In another embodiment the circuit is characterized in that the means for interrupting the oscillation comprise a second controllable switch arranged in series with the capacitor for interrupting the current path of the capacitor at an instant when the current therethrough is substantially zero. However, such an embodiment can only be realized in practice if the capacitance across the inductive element is small with respect to that of the capacitor of the resonant circuit.
The invention will now be described in greater detail, by way of example, with reference to the accompanying drawings in which
FIG. 1 shows the circuit diagram of a first embodiment of the circuit according to the invention,
FIG. 2 shows waveforms occurring therein,
FIG. 3 shows the circuit diagram of a second embodiment of the circuit according to the invention,
FIG. 4 shows waveforms occurring in this second embodiment,
FIG. 5 shows waveforms occurring in the first embodiment of the circuit in the case of variations of the input voltage and/or the load,
FIG. 6 shows a more detailed circuit diagram of an embodiment of the circuit according to the principle of FIG. 1,
FIG. 7 shows waveforms occurring in the circuit of FIG. 6 and
FIG. 8 shows the circuit diagram of a third embodiment of the circuit according to the invention.
The power supply circuit of FIG. 1 comprises a controllable power switch in the form of an NPN power switching transistor Tr whose collector is connected to an inductance L and whose emitter is connected to ground. The other end of element L is connected to the positive rail of a DC input voltage source Vi whose negative rail is also connected to ground and which is, for example, a mains rectifier. The anode of a rectifier D, the anode of a diode D1 and a capacitor C are also connected to the collector of transistor Tr. A second controllable switch S is arranged between the cathode of diode D1 and the said positive rail and a smoothing capacitor Co and a load represented by a resistor R are arranged between the cathode of rectifier D and the same positive rail. The terminal of capacitor C which is not connected to the collector is connected to ground. The base lead of transistor Tr incorporates known control means (not shown) for turning the transistor alternately on and off. The control means of switch S are not shown either. In operation, a DC voltage Vo is present across the parallel arrangement of elements Co and R, which voltage is the output voltage of the circuit of FIG. 1, and the voltage Vi +Vo is present at the junction point of elements D, Co and R.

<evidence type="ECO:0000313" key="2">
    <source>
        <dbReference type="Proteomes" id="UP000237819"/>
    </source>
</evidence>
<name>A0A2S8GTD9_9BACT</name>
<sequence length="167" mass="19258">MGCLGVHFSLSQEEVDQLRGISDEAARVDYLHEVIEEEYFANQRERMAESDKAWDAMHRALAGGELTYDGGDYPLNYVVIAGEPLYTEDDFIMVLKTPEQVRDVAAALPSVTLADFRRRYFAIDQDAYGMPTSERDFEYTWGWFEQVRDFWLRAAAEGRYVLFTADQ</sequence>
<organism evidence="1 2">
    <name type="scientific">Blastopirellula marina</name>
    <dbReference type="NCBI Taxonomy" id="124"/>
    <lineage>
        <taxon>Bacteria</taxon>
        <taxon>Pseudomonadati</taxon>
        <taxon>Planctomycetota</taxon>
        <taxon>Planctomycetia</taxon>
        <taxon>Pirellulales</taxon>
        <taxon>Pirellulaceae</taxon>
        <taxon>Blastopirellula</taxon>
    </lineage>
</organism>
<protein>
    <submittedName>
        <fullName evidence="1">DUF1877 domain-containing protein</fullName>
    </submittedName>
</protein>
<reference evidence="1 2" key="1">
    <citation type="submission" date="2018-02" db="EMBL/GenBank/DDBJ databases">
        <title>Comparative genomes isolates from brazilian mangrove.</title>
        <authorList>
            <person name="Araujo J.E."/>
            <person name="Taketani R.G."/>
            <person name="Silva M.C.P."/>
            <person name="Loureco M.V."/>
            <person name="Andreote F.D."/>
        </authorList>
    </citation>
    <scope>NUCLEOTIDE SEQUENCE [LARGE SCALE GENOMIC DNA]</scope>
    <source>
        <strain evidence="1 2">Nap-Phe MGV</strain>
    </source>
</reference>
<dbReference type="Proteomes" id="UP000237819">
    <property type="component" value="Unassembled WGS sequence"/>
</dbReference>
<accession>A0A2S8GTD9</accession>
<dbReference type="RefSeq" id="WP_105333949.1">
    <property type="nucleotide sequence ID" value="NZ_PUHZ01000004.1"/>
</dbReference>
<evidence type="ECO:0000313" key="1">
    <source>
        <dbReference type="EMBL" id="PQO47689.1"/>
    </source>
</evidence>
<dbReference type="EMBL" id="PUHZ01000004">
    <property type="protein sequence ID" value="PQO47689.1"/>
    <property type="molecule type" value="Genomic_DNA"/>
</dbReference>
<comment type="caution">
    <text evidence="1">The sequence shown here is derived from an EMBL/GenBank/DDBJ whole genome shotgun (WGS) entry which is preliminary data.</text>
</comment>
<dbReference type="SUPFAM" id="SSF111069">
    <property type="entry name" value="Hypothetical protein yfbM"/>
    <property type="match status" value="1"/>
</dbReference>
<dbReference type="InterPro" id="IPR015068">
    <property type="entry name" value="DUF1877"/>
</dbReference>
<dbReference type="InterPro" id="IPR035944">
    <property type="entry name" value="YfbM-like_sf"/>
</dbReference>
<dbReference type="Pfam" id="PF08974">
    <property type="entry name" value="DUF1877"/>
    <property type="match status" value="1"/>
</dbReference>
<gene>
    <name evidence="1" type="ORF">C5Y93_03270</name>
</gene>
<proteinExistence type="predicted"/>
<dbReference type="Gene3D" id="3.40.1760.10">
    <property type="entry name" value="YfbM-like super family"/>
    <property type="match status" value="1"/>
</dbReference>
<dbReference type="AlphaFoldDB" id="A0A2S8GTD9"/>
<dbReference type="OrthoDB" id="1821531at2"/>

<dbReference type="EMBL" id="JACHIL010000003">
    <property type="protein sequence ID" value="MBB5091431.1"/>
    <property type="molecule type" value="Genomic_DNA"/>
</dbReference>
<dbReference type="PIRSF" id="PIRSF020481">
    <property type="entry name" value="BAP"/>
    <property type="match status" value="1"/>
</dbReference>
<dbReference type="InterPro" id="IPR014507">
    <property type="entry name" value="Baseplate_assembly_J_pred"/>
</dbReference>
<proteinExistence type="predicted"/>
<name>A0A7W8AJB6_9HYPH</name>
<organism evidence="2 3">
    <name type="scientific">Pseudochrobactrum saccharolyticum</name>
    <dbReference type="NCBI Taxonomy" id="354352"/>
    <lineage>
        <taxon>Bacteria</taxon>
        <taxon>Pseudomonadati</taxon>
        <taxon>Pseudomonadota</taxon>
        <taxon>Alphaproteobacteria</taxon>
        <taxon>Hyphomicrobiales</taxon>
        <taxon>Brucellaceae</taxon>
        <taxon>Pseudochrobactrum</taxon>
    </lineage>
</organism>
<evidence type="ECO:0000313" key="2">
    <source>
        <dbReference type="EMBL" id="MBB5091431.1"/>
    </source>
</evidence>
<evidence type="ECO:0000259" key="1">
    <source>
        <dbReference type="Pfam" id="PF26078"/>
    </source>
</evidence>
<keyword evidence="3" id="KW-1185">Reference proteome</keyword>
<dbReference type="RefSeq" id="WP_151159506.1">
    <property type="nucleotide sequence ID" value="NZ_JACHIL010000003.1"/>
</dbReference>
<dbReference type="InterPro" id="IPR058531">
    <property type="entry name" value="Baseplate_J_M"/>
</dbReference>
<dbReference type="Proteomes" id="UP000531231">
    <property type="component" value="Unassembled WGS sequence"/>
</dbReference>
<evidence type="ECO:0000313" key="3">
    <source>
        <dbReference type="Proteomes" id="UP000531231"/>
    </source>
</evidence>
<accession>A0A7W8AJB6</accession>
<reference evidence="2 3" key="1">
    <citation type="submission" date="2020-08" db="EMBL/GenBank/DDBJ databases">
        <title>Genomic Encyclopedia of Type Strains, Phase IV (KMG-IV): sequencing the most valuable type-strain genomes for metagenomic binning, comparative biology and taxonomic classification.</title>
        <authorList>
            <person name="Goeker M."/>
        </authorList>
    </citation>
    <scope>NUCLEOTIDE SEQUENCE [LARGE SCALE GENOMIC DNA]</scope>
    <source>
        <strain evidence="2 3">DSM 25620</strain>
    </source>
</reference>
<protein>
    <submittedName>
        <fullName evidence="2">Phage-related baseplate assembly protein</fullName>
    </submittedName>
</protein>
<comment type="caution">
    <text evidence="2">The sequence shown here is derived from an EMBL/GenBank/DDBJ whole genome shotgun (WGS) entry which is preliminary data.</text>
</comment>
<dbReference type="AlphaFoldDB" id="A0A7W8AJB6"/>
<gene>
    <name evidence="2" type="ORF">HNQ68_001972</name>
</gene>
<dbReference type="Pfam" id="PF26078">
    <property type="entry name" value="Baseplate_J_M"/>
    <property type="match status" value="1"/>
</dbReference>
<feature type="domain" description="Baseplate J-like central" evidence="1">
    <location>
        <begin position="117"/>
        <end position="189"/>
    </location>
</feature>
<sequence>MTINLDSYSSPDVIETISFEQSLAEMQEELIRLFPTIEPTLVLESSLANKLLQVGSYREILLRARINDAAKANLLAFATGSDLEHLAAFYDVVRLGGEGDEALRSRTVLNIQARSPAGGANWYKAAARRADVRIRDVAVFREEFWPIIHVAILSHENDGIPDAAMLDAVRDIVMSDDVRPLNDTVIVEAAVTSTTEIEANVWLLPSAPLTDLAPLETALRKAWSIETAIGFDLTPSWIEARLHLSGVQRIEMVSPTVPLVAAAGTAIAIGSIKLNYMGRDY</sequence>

FIG. 2a shows the variation of the voltage V across inductance L and FIG. 2b shows the variation of the current I through L. Transistor Tr is turned on before an instant to. The voltage at the collector is substantially zero so that voltage V is substantially equal to Vi, while the current I increases linearly so that energy is stored in inductance L. The transistor is turned off at instant to so that the voltage at the collector increases in accordance with a sine wave function of time, while the voltage V decreases in accordance with the same function and the current I varies in accordance with a cosine function of time. These functions are determined by the tuning frequency of the resonant circuit constituted by inductance L and capacitor C. At an instant t1 voltage V reaches the value of zero and current I is maximal. Until instant t1 the state of switch S, i.e. conducting or non-conducting, is irrelevant because the voltage at the anode of diode D1 is lower than Vi. Therefore, if switch S is conducting at instant t1 or at an instant before t1, current I does not start flowing through diode D1 and switch S until after this instant. Diode D1 and switch S constitute a clamping circuit by which the voltage at the collector of transistor Tr is clamped substantially at the value Vi, while the voltage V becomes substantially zero because the voltage drop across elements D1 and S is very low, and the current I remains substantially at the value which it had at the time of t1. As a result, the oscillation is interrupted. This state is maintained as long as switch S remains conducting.